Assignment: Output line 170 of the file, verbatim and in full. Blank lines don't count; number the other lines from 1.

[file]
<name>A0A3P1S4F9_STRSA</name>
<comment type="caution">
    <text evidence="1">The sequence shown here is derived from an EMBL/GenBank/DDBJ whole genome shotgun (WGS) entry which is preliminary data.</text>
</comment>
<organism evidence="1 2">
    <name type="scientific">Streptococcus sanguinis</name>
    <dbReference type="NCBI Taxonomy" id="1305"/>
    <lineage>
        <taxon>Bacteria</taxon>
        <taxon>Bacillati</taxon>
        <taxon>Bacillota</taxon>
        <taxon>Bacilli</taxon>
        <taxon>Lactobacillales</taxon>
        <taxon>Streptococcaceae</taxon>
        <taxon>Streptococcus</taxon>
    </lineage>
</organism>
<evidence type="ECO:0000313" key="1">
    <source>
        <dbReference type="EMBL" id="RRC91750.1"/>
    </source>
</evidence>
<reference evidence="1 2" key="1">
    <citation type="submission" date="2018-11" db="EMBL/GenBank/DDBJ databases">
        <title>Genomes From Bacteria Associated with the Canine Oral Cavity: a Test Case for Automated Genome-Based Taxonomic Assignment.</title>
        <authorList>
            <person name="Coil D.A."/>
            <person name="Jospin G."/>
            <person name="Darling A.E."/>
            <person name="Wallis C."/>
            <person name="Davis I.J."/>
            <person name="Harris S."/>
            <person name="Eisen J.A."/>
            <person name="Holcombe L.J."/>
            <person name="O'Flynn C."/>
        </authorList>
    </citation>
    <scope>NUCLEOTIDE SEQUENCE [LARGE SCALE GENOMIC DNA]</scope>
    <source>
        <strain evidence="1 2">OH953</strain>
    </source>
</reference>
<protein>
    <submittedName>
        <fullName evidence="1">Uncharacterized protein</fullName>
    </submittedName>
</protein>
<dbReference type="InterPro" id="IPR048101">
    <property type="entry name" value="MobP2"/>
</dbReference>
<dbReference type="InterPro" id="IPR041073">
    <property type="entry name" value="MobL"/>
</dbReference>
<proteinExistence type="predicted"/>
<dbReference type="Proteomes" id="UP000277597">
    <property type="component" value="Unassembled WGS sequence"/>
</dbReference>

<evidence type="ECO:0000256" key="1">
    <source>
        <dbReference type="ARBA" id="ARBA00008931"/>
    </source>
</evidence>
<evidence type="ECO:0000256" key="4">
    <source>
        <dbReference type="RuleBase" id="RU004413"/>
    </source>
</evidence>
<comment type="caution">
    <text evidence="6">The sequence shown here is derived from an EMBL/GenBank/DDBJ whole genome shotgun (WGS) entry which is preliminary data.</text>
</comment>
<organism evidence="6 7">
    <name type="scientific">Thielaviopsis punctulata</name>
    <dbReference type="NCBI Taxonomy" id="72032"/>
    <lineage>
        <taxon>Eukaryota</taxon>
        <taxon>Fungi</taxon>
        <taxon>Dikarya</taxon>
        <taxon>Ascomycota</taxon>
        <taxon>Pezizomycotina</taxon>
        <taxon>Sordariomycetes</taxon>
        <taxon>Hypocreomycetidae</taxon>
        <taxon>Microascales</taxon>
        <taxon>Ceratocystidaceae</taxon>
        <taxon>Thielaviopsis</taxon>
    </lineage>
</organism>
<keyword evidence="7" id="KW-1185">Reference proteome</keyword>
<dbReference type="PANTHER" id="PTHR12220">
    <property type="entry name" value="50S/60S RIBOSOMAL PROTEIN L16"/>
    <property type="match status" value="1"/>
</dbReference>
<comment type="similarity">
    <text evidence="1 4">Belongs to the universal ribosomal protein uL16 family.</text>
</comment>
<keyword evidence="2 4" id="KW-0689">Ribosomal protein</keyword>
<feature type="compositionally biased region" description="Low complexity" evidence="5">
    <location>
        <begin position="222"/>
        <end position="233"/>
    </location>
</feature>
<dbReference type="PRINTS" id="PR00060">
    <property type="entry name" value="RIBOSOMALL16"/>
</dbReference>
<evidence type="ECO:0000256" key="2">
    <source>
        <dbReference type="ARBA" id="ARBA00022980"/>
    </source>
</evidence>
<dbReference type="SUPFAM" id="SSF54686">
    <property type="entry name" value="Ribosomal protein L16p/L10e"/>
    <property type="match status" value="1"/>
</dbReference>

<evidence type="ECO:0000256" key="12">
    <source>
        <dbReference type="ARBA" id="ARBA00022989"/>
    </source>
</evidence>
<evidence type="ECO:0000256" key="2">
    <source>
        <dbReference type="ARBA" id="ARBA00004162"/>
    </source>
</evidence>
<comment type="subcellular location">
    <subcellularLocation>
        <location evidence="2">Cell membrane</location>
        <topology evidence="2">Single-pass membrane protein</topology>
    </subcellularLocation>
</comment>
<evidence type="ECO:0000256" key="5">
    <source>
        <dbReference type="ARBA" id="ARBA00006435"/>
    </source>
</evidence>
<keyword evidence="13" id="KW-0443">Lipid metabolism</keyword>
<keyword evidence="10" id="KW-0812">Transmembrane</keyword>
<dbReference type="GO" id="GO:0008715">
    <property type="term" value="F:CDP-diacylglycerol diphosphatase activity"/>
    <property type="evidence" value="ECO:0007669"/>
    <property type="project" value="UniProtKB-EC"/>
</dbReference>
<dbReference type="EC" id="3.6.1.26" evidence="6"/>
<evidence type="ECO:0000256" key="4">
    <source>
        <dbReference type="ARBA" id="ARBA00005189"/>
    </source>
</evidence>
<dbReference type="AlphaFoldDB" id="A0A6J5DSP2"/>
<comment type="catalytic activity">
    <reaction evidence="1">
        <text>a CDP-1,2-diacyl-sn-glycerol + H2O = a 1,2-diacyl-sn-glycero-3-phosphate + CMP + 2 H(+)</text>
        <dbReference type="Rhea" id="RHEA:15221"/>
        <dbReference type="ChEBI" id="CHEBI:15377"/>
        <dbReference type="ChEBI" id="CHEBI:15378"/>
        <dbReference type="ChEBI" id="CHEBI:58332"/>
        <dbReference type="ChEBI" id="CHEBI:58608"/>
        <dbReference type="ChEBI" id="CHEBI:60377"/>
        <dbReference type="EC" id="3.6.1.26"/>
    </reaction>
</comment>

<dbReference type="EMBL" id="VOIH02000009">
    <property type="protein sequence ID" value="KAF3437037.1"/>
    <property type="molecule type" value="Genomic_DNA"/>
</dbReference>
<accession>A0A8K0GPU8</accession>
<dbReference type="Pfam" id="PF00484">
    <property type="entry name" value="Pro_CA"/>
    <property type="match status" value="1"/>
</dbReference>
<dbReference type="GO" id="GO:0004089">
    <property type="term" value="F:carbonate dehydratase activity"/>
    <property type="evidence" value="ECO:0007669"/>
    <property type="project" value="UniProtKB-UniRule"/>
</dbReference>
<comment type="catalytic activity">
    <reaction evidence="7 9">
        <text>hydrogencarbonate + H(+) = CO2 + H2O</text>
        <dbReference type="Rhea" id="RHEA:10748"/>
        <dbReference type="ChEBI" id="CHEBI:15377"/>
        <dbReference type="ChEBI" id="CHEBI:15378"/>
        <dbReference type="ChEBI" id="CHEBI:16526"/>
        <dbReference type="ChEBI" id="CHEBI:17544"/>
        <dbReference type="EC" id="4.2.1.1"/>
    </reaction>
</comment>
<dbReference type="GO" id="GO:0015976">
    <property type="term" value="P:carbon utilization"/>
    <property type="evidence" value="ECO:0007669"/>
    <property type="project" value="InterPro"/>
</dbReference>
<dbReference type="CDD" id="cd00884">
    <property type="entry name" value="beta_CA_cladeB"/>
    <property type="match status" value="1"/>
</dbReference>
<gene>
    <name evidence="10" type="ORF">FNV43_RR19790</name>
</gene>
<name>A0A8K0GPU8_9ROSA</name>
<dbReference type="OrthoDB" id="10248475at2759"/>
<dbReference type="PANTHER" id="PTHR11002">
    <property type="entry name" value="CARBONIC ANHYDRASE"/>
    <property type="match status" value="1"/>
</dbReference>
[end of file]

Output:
<dbReference type="GO" id="GO:0004089">